Tuesday, June 15, 2010

WSJ: Default, not Thrift Pares U.S. Debt

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It is truly an amazing juncture we have come to in the United States.  The large scale sacrifice of American savers so that their fellow debtors may prosper has reached a fervor.  If you are unfamiliar with the game plan of Geithner, Summers, Bernanke, et al it is quite simple if we strip it down.

  1. No large U.S. bank may fail per directive by government - the cartel must be supported at all costs.
  2. All U.S. banks shall prosper via huge subsidization via Federal Reserve offering money at essentially free.
  3. U.S. banks can borrow from Fed at nearly free and lend to U.S. consumer at much more than free, making loads of money simply by turning on the lights each day. [Apr 20, 2009: How Banks will "Outearn" their Losses]
  4. Historical losses on balance sheet can be taken at leisure in the mortgage market since national accounting board was pressured politically 18 months ago to change rules; to allow banks to mark assets at their own discretion rather than a price they could get in an open market.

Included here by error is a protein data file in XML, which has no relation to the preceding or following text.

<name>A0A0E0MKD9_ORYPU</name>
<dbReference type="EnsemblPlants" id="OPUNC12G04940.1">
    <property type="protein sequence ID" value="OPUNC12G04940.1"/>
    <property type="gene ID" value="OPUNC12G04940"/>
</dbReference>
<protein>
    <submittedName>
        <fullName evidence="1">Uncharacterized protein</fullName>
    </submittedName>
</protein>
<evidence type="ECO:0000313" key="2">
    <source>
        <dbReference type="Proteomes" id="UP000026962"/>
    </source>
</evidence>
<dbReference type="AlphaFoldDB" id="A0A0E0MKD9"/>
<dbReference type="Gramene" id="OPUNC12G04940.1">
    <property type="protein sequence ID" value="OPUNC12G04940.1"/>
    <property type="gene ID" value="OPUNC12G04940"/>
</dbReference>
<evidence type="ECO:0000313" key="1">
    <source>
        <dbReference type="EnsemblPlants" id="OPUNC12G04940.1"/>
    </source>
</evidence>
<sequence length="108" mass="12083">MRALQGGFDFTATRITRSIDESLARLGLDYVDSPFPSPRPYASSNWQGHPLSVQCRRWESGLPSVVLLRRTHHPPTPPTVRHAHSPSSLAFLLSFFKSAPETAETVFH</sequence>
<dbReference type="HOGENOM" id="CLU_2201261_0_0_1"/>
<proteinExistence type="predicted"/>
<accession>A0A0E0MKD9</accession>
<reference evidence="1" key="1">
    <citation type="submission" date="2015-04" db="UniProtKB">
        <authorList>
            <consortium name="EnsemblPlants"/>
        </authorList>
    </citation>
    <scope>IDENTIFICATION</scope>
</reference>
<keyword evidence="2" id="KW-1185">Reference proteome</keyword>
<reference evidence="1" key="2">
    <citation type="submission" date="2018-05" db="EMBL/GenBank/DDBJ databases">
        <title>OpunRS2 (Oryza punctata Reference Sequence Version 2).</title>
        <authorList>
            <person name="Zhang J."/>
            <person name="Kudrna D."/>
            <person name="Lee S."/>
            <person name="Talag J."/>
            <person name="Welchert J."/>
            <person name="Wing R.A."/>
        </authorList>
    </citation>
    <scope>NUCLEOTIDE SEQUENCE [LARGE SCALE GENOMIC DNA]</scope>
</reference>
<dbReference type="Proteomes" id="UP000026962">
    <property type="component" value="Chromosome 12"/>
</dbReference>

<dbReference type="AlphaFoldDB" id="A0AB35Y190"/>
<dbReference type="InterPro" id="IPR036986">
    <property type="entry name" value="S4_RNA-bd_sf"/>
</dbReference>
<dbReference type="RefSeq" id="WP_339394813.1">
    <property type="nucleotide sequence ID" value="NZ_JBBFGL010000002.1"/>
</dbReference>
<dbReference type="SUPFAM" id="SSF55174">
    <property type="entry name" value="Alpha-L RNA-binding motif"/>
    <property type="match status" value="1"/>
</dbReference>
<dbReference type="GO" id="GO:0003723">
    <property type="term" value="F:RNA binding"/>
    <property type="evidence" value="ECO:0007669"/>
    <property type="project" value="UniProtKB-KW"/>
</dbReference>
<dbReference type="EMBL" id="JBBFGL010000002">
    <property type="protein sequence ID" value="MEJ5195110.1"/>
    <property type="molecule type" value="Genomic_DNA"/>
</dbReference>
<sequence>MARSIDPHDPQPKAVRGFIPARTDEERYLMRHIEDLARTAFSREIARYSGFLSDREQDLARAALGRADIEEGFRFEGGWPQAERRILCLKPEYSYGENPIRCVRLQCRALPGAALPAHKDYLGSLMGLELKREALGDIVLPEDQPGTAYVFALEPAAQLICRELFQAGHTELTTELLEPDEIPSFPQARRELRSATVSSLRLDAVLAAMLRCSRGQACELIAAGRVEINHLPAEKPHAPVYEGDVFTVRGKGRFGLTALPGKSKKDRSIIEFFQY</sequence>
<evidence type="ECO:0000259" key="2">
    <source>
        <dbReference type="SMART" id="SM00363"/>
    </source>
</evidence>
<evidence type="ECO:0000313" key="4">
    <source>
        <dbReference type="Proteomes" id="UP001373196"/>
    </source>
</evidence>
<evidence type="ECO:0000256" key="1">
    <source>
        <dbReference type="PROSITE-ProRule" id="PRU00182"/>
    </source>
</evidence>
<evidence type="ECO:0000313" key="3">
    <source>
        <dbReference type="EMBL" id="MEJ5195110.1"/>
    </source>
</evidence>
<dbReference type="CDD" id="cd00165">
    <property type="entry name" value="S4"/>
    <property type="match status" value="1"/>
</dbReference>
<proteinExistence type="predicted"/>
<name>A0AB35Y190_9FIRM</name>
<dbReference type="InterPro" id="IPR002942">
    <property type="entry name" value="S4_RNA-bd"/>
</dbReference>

5. U.S. debtors, struggling under massive debt load, are defaulting in large waves - not just in mortgages but in credit cards and autos (to lesser degrees).
  6. The banks are ok with item 5, due to items 1-4. i.e. they cannot fail, they can lose money on their 'own schedule' due to new accounting, they can pay savers almost nothing, and the Fed shall keep rates low for ages so that this game can continue.